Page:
25 November 2015

Review: Romeo and Juliet by William Shakespeare

A Play

Depending on which conspiracy theory you follow, William Shakespeare is either the most brilliant and influential playwright England has ever seen, or William Shakespeare never existed (or was an actor with little talent) and the plays were penned by Christopher Marlowe, Francis Bacon, the Earl of Oxford, or any one of a number of other possible candidates (although no women, as far as I could tell).

The whole debate probably isn’t important: what’s important is that we have the plays, they are considered culturally and historically significant, and they have been used as instruments of torture for generations of schoolchildren the world over (and it's all Blackadder's fault).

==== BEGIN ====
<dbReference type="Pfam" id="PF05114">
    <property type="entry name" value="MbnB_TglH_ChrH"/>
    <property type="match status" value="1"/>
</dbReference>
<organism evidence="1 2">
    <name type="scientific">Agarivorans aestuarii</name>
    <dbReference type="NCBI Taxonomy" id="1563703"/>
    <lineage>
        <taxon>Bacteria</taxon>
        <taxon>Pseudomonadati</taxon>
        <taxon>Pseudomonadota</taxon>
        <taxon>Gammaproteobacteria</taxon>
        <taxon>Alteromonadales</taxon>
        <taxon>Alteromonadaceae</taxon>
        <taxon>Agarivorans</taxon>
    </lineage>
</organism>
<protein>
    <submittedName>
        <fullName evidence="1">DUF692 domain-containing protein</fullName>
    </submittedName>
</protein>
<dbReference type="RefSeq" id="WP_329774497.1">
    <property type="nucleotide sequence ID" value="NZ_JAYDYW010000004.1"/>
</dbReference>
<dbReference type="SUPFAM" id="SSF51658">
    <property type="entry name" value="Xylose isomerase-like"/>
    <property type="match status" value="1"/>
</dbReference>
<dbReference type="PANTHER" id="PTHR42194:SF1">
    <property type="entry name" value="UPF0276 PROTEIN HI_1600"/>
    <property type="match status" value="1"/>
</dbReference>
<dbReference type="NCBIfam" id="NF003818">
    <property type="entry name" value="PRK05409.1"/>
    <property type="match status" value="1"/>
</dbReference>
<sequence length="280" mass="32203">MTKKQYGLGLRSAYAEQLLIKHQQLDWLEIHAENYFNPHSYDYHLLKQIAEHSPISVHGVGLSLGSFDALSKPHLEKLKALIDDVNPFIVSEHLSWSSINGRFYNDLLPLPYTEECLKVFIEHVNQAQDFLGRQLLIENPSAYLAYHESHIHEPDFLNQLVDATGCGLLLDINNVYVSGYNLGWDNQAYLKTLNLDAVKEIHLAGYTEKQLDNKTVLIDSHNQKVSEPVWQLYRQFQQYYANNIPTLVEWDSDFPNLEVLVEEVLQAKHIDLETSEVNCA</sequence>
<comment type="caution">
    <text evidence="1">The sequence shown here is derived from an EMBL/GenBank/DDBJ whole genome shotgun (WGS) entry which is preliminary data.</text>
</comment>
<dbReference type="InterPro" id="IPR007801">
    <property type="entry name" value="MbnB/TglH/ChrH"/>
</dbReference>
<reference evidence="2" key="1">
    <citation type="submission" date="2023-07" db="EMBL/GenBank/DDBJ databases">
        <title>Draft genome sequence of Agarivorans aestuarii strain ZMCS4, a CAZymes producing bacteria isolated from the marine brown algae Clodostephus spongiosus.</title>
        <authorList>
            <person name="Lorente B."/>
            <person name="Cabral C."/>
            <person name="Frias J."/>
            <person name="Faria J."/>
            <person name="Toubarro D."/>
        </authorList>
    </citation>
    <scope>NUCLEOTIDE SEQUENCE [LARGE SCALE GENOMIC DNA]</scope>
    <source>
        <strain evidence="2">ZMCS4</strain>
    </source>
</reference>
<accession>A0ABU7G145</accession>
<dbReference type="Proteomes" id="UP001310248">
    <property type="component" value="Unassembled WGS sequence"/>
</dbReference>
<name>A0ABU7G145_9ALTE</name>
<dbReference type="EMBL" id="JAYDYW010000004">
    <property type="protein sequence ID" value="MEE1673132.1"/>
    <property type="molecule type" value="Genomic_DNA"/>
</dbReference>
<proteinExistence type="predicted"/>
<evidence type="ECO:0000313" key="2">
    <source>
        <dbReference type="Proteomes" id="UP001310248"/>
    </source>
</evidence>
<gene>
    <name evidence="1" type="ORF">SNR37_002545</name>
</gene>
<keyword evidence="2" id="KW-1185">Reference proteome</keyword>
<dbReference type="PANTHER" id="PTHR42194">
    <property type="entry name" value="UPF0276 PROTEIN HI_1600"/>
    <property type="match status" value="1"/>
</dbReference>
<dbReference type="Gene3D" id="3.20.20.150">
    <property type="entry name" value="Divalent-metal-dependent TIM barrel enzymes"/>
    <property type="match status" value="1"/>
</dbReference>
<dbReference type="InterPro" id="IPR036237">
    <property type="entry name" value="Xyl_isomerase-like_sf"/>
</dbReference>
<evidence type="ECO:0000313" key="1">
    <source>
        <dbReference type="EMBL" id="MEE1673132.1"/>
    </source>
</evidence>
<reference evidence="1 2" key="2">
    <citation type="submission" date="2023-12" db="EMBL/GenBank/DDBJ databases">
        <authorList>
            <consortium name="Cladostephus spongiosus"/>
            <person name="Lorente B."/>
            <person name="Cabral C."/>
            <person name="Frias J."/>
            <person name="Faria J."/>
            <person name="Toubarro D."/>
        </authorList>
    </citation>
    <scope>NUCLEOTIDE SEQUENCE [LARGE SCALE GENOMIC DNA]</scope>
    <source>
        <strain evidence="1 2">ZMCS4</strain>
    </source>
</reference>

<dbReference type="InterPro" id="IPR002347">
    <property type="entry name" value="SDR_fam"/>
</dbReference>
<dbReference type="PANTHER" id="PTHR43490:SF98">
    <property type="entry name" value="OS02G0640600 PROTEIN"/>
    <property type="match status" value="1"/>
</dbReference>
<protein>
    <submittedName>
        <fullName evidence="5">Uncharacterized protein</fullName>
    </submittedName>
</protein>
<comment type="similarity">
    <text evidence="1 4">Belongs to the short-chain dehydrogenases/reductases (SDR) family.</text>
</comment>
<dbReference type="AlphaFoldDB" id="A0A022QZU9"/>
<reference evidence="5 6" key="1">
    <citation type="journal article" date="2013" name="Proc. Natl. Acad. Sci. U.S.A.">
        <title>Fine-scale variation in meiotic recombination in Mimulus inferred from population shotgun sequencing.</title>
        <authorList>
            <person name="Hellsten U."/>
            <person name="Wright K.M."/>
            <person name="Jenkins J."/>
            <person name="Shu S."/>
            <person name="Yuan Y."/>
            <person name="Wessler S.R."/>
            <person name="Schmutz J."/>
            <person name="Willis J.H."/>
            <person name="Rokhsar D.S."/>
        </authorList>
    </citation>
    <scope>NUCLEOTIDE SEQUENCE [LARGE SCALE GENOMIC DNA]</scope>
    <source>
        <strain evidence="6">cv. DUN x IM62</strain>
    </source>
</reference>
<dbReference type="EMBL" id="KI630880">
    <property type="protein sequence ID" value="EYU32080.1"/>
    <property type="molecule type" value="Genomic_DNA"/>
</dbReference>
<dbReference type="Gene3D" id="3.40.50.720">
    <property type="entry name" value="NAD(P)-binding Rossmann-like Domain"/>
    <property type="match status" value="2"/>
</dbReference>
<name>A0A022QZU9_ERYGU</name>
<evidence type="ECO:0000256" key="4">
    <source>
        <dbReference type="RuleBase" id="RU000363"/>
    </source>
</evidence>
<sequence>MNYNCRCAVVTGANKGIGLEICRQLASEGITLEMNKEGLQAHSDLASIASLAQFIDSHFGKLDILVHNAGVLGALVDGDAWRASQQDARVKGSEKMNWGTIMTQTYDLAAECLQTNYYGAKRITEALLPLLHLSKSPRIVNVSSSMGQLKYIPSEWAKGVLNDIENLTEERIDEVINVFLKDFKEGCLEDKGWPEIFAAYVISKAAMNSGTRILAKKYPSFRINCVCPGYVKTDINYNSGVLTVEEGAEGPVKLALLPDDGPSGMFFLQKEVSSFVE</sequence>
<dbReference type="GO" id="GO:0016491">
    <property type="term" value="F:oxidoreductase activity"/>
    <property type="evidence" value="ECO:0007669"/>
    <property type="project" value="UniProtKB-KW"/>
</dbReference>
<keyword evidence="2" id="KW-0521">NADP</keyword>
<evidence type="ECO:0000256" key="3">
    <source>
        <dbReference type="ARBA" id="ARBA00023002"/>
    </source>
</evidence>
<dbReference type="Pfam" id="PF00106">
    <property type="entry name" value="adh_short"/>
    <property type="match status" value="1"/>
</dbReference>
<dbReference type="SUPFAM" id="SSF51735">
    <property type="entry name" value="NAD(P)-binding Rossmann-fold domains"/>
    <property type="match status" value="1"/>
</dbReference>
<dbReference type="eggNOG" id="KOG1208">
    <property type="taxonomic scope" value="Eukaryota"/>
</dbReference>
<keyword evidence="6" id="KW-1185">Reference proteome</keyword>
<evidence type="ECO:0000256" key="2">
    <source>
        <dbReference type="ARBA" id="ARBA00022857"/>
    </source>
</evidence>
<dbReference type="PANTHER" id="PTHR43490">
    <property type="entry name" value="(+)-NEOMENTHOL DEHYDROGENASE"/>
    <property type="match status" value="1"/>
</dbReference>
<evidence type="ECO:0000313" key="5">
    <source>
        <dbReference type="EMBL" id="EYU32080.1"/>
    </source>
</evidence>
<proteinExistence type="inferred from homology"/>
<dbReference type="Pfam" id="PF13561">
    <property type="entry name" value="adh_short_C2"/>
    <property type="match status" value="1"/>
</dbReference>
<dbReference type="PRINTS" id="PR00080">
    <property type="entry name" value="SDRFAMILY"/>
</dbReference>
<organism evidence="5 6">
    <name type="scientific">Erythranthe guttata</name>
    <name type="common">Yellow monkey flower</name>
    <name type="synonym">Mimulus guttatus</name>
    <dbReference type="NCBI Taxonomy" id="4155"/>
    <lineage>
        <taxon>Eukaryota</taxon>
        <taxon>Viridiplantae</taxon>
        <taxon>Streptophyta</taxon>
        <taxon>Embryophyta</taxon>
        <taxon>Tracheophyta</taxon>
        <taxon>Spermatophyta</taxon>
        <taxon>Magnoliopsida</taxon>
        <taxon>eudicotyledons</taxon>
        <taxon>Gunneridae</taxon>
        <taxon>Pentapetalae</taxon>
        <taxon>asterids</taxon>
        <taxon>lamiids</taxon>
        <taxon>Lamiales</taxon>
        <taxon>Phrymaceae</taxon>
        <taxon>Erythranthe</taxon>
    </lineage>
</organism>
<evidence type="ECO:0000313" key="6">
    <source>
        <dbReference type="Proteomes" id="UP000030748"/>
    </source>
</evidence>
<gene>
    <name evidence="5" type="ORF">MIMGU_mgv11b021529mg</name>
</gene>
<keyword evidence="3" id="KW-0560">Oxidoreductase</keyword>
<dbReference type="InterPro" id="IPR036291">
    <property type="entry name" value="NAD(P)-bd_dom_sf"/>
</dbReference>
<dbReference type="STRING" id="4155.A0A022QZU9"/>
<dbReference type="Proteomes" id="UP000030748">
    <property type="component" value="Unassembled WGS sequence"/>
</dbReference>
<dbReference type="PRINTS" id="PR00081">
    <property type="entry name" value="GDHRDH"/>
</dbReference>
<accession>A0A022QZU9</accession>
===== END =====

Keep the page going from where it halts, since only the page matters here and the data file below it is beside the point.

I can remember studying Othello, and I know I studied at least one other, but I can’t remember which. I do remember thinking Shakespeare wasn’t as bad as people made out.

Then I attended excellent outdoor Shakespeare performances in Greenwich Park in London, and watched Clare Danes and Leonardo diCaprio fall in love in Romeo and Juliet on film. Shakespeare was great—good plots, great characters, plenty of pace and action, and even some humour.

Then I read Romeo and Juliet. Well, the play hasn’t changed in the almost-twenty years since the movie came out . . . but it’s almost unreadable. Yes, there are flashes of humour, but there is also too much time devoted to minor characters, and all the characters are far too prone to unnecessary unintelligible speechifying. It reminds me why I don’t read the 1611 version of the King James Bible (actually, almost no one does. They might think they’re reading the ‘original’ KJV, but most of them are reading the 1769 version).

Overall, I think plays were made to be watched, not read.

This counts towards my 2105 Reading Challenge as a play. Yes, it’s a little predictable and I should have chosen something more contemporary.

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